J. P. Licks
J. P. Licks was recommended to us by a friendly tour guide, while walking us through Harvard. It was one of those hot days, and stone-paved walkways of the historical College were radiating heat and putting us in an ice-cream mood.
APPEARANCE & SWIRL
A small storefront almost made us miss the place, if not for all the happy clients spilling over to the street. Once in, the black tables and a typographic white logo made the cafe feel formal. A small logo of a friendly cow underneath was introducing some purple hue and adding a much-needed feeling of joy. There was a small sitting area outside and plenty of tables indoors. These tables were interestingly shaped, and it took us a bit to realize that they meant to portray rounded cow spots. What stole all the attention for us was the explosion-like, bright interior lights, almost like milk splashes frozen in time.
NOSE & PALATE
Different for the initial cow signage, there was an udder-shaped logo inside, which made the visuals somewhat confusing, but still on point. There green walls looked fresh and were covered in turf-like material, with local artists’ work showcased on the walls in a random fashion. We glanced through the chalk-written menus, and went for their tart and tangy yogurt ice cream, topped with raspberry and blueberry. It turned out to be a great and refreshing low calorie option. The sour tartness was just perfect for those of us, whose sweet tooth isn’t demanding. Another item to try was J. P.’s charcoal option, the newest craze, which, in reality, was too sweet and utterly forgettable to us. A funky charcoal flavour did not come though.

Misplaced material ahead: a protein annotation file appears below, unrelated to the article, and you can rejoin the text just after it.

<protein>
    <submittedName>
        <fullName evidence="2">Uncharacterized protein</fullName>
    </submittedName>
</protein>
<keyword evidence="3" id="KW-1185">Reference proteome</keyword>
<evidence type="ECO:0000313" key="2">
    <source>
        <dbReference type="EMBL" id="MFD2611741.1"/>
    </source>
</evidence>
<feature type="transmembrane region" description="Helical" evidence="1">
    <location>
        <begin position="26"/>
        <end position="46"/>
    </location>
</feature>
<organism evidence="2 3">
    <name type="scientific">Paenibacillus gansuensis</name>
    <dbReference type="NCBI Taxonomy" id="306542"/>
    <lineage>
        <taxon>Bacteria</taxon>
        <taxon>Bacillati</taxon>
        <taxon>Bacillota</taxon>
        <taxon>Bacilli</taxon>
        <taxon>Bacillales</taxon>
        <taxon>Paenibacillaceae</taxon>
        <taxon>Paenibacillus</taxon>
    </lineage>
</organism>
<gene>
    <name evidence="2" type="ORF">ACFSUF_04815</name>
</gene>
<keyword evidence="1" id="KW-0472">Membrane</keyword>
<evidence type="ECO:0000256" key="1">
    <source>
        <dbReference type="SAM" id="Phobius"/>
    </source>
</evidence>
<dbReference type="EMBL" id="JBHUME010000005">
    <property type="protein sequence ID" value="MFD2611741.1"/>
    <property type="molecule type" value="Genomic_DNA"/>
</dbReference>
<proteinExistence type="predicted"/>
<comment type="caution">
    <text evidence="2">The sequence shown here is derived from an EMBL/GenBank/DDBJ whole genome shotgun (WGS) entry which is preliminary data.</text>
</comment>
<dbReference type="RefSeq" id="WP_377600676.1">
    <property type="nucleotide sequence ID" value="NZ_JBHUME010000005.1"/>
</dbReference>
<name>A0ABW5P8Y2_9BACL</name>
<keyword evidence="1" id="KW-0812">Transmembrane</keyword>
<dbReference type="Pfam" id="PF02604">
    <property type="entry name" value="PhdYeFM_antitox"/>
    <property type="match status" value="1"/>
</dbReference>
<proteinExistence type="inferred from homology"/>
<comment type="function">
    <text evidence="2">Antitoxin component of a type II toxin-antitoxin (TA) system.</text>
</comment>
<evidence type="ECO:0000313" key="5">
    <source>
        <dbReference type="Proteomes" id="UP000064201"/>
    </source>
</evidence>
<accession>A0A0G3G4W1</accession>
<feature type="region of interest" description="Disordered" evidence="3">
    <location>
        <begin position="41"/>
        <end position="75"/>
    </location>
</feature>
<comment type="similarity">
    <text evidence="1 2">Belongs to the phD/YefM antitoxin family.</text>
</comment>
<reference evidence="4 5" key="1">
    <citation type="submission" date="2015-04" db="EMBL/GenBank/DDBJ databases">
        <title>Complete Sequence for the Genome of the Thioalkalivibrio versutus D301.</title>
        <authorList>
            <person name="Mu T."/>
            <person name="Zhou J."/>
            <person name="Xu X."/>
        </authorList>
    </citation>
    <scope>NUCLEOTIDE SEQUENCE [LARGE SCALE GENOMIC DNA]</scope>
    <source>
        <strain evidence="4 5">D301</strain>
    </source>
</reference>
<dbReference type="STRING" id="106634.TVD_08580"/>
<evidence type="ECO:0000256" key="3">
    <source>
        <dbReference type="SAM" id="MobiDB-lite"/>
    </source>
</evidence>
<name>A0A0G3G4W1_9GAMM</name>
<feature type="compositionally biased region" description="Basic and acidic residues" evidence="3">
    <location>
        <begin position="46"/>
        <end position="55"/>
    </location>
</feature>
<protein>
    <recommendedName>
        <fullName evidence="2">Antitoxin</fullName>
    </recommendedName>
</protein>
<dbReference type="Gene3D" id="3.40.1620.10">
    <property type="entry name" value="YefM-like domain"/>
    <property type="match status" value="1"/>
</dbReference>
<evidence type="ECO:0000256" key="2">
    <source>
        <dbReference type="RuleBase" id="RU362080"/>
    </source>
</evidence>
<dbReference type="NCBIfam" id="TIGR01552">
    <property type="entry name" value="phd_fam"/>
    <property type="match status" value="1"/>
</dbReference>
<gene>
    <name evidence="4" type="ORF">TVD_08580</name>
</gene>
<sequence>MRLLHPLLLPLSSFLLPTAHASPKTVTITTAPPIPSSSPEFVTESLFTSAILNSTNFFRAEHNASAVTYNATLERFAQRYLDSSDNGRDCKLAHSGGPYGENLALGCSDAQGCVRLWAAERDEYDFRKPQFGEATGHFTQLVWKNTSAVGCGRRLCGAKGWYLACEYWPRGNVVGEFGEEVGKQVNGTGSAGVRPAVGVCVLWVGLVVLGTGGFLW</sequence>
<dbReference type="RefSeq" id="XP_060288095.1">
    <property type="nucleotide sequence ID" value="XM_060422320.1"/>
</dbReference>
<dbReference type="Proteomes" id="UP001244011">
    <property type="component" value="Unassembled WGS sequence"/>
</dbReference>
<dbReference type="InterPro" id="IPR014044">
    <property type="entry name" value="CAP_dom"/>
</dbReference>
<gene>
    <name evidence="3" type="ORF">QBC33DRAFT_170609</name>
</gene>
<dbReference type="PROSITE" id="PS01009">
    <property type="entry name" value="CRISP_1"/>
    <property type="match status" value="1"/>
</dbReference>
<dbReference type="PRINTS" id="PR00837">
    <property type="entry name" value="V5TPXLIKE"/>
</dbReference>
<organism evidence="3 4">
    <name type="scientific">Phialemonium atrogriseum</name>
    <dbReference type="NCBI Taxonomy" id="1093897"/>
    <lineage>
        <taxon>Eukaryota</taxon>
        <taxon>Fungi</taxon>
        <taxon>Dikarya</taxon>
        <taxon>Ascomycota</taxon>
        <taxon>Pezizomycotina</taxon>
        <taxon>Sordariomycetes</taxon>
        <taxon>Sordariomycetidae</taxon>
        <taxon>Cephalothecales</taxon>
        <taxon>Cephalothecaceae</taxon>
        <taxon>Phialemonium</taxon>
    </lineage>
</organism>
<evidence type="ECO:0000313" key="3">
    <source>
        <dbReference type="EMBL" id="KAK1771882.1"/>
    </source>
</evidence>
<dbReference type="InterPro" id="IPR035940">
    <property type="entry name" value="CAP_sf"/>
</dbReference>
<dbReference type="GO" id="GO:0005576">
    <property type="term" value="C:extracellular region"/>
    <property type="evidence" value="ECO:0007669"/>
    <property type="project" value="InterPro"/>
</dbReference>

We loved that four cup-size options were available to satisfy all appetites. And there were a coffee section and some pastries. J. P. is proud of their Java. They roast it at their mothership store in the Jamaica Plain neighborhood of Boston, where J. P. had started from.
It is great to see a thriving, small, local business, and J. P. Licks is just that. They have been around for quite a while with local roots in Boston.
P.S.: it was not too odd to see cows portrayed in an ice-cream shop. A much weirder experience is too see smiling animals in a burger shop or grill, which happened to us on a few occasions, like here and here.